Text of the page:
positive ion


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positive ion

[′päz·əd·iv ′ī‚än]
(chemistry)
An atom or group of atoms which by loss of one or more electrons has acquired a positive electric charge; occurs on ionization of chemical compounds as H+from ionization of hydrochloric acid, HCl.
References in periodicals archive ?
It is observed that the linearity of ginsenosides detected in the negative ion mode was better than that in the positive ion mode.
Specifically, Calcote and King considered only positive ions and electrons in their equilibrium calculations (produced by thermal ionization).
All the fragmentations of cellulose are present and the base peak of fragmentation appears at m/e 76 due to positive ion or free radical positive ion of CS2.
Since ceramides in positive ion mode MS/MS generate characteristic product ions of m/z 264 and 282, precursor ion scans of m/z 264 and m/z 282 were used for detecting ceramides in the adipose tissue.
Another one was stimulated by the same iontophoretic device, but the two electrodes were put in opposite positions than the previously discussed one for positive ion stimulation.
Subscripts i = n and i = p appear for negative and positive ions respectively.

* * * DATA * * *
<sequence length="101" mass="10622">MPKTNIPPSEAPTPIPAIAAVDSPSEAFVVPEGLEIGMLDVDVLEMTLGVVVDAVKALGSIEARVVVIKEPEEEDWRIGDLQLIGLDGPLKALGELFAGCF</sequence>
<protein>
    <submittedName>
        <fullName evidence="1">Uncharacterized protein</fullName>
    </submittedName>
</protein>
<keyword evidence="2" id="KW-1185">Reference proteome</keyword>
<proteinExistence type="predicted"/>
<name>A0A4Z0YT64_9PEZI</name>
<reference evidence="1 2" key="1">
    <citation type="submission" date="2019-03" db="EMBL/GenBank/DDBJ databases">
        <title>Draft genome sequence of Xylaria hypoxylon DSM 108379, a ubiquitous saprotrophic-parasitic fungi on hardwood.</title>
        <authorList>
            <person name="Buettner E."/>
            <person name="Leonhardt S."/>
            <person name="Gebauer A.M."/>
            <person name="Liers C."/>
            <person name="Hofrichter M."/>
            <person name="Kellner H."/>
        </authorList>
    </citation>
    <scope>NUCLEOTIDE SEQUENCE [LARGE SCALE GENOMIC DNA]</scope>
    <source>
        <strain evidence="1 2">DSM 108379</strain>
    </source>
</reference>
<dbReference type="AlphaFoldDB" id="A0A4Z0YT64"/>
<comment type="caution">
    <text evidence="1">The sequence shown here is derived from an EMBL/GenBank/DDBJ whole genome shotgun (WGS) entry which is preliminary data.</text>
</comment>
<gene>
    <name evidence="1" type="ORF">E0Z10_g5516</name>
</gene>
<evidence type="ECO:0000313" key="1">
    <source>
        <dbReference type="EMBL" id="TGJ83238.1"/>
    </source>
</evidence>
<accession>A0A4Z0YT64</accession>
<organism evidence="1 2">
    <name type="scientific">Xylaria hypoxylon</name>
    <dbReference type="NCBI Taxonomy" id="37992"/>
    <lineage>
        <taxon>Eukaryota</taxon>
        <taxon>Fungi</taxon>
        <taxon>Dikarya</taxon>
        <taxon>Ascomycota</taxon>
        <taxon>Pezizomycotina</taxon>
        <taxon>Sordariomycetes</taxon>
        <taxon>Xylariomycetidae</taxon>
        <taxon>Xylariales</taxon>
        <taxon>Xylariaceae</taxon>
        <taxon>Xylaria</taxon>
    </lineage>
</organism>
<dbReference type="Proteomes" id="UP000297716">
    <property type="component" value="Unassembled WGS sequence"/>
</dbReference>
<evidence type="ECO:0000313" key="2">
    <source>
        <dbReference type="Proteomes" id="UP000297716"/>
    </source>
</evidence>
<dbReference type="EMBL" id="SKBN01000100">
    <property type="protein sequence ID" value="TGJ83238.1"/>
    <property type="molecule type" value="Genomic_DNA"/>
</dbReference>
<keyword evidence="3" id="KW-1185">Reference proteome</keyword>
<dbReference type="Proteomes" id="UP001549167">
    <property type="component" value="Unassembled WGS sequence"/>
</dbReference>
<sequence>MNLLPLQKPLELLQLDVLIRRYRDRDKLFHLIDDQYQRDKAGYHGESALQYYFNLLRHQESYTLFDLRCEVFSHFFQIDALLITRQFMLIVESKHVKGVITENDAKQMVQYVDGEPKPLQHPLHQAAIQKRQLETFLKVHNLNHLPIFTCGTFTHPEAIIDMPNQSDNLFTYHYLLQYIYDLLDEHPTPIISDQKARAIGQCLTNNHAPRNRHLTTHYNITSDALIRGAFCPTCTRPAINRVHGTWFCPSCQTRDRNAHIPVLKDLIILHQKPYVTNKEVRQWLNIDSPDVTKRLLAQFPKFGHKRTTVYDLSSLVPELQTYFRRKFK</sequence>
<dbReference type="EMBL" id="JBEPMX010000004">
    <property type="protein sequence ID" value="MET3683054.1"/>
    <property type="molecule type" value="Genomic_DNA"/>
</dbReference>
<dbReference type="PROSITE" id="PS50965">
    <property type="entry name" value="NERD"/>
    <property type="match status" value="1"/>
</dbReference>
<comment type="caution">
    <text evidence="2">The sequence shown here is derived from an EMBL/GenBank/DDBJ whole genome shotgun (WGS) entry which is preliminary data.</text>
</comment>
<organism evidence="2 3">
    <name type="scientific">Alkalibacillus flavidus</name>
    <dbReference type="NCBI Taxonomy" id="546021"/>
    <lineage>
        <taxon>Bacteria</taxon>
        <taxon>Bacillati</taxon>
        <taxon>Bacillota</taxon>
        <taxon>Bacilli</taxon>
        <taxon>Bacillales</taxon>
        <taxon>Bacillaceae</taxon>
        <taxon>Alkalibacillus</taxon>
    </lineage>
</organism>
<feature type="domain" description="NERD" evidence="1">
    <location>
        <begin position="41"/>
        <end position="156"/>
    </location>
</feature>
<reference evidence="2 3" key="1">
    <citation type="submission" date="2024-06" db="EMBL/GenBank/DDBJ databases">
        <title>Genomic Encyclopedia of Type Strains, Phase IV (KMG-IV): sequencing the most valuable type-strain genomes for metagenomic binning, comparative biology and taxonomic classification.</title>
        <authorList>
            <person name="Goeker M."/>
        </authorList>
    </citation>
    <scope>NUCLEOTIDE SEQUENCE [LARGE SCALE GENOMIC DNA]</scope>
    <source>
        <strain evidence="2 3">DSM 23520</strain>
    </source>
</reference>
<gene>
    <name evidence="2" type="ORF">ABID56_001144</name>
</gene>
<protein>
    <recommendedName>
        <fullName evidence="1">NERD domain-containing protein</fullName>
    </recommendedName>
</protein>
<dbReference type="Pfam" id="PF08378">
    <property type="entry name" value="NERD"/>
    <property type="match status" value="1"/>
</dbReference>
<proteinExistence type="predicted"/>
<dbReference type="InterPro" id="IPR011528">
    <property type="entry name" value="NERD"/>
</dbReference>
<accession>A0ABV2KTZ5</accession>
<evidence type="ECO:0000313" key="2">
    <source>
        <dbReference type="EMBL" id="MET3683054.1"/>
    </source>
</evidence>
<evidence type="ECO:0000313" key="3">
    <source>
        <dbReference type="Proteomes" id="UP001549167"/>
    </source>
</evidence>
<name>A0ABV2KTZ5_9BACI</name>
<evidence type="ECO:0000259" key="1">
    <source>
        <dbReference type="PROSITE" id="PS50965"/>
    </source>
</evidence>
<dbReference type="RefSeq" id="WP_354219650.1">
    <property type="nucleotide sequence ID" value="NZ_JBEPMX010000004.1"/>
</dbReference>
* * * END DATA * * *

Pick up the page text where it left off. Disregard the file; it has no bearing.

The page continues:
If the potential is too low the positive ions and the free electrons will recombine before they reach the anode.
These electrons can be excited to higher energy levels, and at appropriate electron beam energies, the atom can lose that electron producing a positive ion. These ejected electrons are known as secondary electrons.
The positive ion density was a moderate 2,700/[cm.sup.3] and the negative ion density was 2,400/[cm.sup.3].
He suggested that dissolved electrolytes were indeed completely dissociated in solution but that each positive ion was attended by a cloud of negative ions, while each negative ion was attended by a cloud of positive ions.
Positive ions are arranged in different geometries around DNA and RNA: in so-called site-bound or contact-pair geometries, a positive ion is located in direct contact with an oxygen atom of a phosphate group.

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